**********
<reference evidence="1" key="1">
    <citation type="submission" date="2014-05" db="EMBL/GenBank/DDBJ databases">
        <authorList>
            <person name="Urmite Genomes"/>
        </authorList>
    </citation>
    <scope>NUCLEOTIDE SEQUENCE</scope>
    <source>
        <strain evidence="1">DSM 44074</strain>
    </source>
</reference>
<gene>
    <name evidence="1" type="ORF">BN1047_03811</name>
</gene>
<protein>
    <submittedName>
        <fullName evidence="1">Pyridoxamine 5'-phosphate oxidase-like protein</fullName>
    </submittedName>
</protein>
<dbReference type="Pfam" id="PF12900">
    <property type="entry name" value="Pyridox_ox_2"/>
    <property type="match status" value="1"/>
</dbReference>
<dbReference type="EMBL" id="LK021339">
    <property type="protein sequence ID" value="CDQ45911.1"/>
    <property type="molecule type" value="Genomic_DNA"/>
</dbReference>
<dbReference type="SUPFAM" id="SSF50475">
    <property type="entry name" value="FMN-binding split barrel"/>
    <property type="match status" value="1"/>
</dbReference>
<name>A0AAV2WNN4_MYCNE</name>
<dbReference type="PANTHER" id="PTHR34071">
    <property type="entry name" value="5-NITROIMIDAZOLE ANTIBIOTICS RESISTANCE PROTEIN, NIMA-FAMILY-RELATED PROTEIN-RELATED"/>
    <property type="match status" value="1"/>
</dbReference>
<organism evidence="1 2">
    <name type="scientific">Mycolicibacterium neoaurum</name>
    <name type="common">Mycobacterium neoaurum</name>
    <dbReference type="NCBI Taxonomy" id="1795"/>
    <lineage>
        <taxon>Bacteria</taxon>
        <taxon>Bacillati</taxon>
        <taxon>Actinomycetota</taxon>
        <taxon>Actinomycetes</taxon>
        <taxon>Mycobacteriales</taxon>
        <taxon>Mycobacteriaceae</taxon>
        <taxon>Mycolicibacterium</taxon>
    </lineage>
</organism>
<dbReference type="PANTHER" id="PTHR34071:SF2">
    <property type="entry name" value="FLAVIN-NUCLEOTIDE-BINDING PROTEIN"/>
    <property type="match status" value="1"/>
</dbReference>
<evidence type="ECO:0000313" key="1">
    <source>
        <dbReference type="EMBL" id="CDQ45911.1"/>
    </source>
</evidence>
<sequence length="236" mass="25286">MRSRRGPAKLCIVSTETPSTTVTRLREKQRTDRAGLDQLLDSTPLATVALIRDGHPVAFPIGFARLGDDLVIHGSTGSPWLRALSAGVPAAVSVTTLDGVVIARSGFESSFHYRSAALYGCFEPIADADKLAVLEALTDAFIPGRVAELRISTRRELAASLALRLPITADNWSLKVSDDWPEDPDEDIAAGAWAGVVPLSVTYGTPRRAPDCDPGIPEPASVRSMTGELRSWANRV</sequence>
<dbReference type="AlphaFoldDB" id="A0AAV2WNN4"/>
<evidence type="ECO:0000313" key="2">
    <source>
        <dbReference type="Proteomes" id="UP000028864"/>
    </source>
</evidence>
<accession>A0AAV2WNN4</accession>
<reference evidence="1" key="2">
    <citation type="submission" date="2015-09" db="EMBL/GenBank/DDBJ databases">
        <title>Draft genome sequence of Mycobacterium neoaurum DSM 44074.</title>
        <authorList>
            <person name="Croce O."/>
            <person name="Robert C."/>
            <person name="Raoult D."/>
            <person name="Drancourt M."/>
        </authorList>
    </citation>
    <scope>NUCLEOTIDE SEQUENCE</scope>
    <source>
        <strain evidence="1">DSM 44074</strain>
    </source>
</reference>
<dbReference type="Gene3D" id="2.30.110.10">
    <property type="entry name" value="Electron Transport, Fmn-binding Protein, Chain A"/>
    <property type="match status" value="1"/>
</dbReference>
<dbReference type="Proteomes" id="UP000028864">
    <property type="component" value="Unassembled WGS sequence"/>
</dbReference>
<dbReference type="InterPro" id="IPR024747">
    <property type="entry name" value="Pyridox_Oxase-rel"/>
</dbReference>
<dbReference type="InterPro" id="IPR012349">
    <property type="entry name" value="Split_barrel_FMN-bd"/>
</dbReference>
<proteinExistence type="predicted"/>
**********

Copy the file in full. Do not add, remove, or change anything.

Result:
<reference evidence="1" key="1">
    <citation type="submission" date="2014-05" db="EMBL/GenBank/DDBJ databases">
        <authorList>
            <person name="Urmite Genomes"/>
        </authorList>
    </citation>
    <scope>NUCLEOTIDE SEQUENCE</scope>
    <source>
        <strain evidence="1">DSM 44074</strain>
    </source>
</reference>
<gene>
    <name evidence="1" type="ORF">BN1047_03811</name>
</gene>
<protein>
    <submittedName>
        <fullName evidence="1">Pyridoxamine 5'-phosphate oxidase-like protein</fullName>
    </submittedName>
</protein>
<dbReference type="Pfam" id="PF12900">
    <property type="entry name" value="Pyridox_ox_2"/>
    <property type="match status" value="1"/>
</dbReference>
<dbReference type="EMBL" id="LK021339">
    <property type="protein sequence ID" value="CDQ45911.1"/>
    <property type="molecule type" value="Genomic_DNA"/>
</dbReference>
<dbReference type="SUPFAM" id="SSF50475">
    <property type="entry name" value="FMN-binding split barrel"/>
    <property type="match status" value="1"/>
</dbReference>
<name>A0AAV2WNN4_MYCNE</name>
<dbReference type="PANTHER" id="PTHR34071">
    <property type="entry name" value="5-NITROIMIDAZOLE ANTIBIOTICS RESISTANCE PROTEIN, NIMA-FAMILY-RELATED PROTEIN-RELATED"/>
    <property type="match status" value="1"/>
</dbReference>
<organism evidence="1 2">
    <name type="scientific">Mycolicibacterium neoaurum</name>
    <name type="common">Mycobacterium neoaurum</name>
    <dbReference type="NCBI Taxonomy" id="1795"/>
    <lineage>
        <taxon>Bacteria</taxon>
        <taxon>Bacillati</taxon>
        <taxon>Actinomycetota</taxon>
        <taxon>Actinomycetes</taxon>
        <taxon>Mycobacteriales</taxon>
        <taxon>Mycobacteriaceae</taxon>
        <taxon>Mycolicibacterium</taxon>
    </lineage>
</organism>
<dbReference type="PANTHER" id="PTHR34071:SF2">
    <property type="entry name" value="FLAVIN-NUCLEOTIDE-BINDING PROTEIN"/>
    <property type="match status" value="1"/>
</dbReference>
<evidence type="ECO:0000313" key="1">
    <source>
        <dbReference type="EMBL" id="CDQ45911.1"/>
    </source>
</evidence>
<sequence length="236" mass="25286">MRSRRGPAKLCIVSTETPSTTVTRLREKQRTDRAGLDQLLDSTPLATVALIRDGHPVAFPIGFARLGDDLVIHGSTGSPWLRALSAGVPAAVSVTTLDGVVIARSGFESSFHYRSAALYGCFEPIADADKLAVLEALTDAFIPGRVAELRISTRRELAASLALRLPITADNWSLKVSDDWPEDPDEDIAAGAWAGVVPLSVTYGTPRRAPDCDPGIPEPASVRSMTGELRSWANRV</sequence>
<dbReference type="AlphaFoldDB" id="A0AAV2WNN4"/>
<evidence type="ECO:0000313" key="2">
    <source>
        <dbReference type="Proteomes" id="UP000028864"/>
    </source>
</evidence>
<accession>A0AAV2WNN4</accession>
<reference evidence="1" key="2">
    <citation type="submission" date="2015-09" db="EMBL/GenBank/DDBJ databases">
        <title>Draft genome sequence of Mycobacterium neoaurum DSM 44074.</title>
        <authorList>
            <person name="Croce O."/>
            <person name="Robert C."/>
            <person name="Raoult D."/>
            <person name="Drancourt M."/>
        </authorList>
    </citation>
    <scope>NUCLEOTIDE SEQUENCE</scope>
    <source>
        <strain evidence="1">DSM 44074</strain>
    </source>
</reference>
<dbReference type="Gene3D" id="2.30.110.10">
    <property type="entry name" value="Electron Transport, Fmn-binding Protein, Chain A"/>
    <property type="match status" value="1"/>
</dbReference>
<dbReference type="Proteomes" id="UP000028864">
    <property type="component" value="Unassembled WGS sequence"/>
</dbReference>
<dbReference type="InterPro" id="IPR024747">
    <property type="entry name" value="Pyridox_Oxase-rel"/>
</dbReference>
<dbReference type="InterPro" id="IPR012349">
    <property type="entry name" value="Split_barrel_FMN-bd"/>
</dbReference>
<proteinExistence type="predicted"/>